Hormone-altering or endocrine-disrupting chemicals are all around us—in our household dust, in our personal care products and in our food. They’re also, as scientists from the Centers for Disease Control and Prevention discovered years ago, in most of our bodies. But a recent study from Silent Spring Institute in Massachusetts (silentspring.org) shows we can drastically reduce our consumption of the endocrine disruptors Bisphenol A (BPA) and di(2-ethylhexyl) phthalate (DEHP) by making a few basic changes in our dietary practices. These include: choosing fresh fruits and vegetables, microwaving in glass instead of plastic, forgoing plastic bottles and being careful about which restaurants we frequent.
BPA is a key component of shatterproof polycarbonate plastic items, including sports bottles and water jugs, and it’s found in the epoxy lining of canned foods and soda. The chemical migrates into foods (particularly acidic and/or salty foods) and mimics the hormone estrogen in the body, altering the ways these chemical messengers work.
The list of BPA’s suspected impacts is long and unsettling. It’s been implicated in obesity, diabetes, infertility and breast and prostate cancer, leading a number of states to enact legislation to rein in human exposure, particularly for infants and young children who are most vulnerable to developmental disruptions. In the European Union, BPA is classified as a reproductive toxicant.
DEHP is another endocrine disruptor produced in high volume and found in many consumer goods, including food packaging and food wrap films. It is commonly used as a softening agent in plastics made of polyvinyl chloride and because it is not chemically bonded to the plastic polymer, it, too, migrates out during routine use.
Effective 2009, the U.S. federal government banned the use of DEHP (and other phthalates) in children’s toys and child care products. Several states have passed similar restrictions to reduce exposure in youngsters based on research showing that DEHP can inhibit testosterone production and might disrupt the development of the male sexual tract and impair semen quality.
Ruthann Rudel, director of research at Silent Spring Institute, followed five families of four (two parents and two children each, aged 3-12 years) during a three-day dietary intervention designed to eliminate food-related sources of BPA and DEHP. Urine samples were measured for the presence of the chemicals before, during and right after the three-day intervention.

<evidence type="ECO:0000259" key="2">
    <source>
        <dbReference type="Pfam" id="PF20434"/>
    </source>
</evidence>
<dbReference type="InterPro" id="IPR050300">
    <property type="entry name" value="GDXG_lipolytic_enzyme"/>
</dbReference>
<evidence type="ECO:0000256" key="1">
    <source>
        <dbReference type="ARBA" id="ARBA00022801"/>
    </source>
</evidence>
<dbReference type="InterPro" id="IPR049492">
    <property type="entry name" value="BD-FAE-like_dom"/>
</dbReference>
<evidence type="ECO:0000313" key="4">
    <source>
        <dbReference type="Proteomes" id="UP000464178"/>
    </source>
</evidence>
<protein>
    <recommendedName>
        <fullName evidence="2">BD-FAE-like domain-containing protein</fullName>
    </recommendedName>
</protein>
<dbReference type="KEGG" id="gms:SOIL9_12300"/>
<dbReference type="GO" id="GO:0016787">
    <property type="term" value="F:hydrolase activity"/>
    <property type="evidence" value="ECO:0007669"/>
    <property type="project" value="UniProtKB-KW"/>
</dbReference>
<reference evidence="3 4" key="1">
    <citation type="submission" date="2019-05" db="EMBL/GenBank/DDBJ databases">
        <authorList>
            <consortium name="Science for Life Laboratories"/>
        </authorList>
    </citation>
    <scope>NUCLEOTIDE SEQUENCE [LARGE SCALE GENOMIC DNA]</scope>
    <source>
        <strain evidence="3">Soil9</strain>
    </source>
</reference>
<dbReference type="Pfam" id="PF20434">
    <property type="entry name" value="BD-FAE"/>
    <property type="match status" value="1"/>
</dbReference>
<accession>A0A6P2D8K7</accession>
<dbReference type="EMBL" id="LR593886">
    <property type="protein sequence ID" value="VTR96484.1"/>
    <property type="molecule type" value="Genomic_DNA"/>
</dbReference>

The families were all from the San Francisco area and were selected based on the likelihood that they were being exposed to BPA or DEHP by some combination of the following: consuming canned foods and sodas, drinking from personal water bottles or office coolers, microwaving foods in plastic and/or eating restaurant food.
Families maintained their usual eating habits for two days before and for three days after the intervention period. During the intervention, they ate a uniform menu from a caterer who prepared meals from fresh and organic fruits, vegetables, grains and meats without use of plastic utensils or non-stick cookware. Glass storage containers were used in which microwaving was allowed, but only after the plastic lid (non-BPA) had been removed. Coffee made with a French press or ceramic drip was allowed but not from a plastic coffee maker or from a café.
The Diet Connection
The dietary changes had a major impact on participants’ “body burden” of chemicals. During the intervention, urinary concentrations of BPA fell by about two-thirds and the metabolites of DEHP were reduced by more than half. The individuals who began with the highest levels of measurable BPA and DEHP saw the most dramatic drops.
As soon as families were free to resume their usual diets, BPA in the urine reverted back to nearly pre-intervention levels. The metabolites of DEHP also rose within a few days, but not as greatly. The takeaway is that food does appear to be a major source of exposure to BPA and DEHP, and by moving to a “fresh foods” diet, people can rapidly and measurably eliminate a good number of these chemicals in a matter of days. In the case of the families studied, researchers surmised that plastic food packaging and restaurant meals were the most likely dietary sources of the endocrine disruptors.
Perhaps the other take-home message is that the old adage “you are what you eat” still holds, but with an added chemical twist.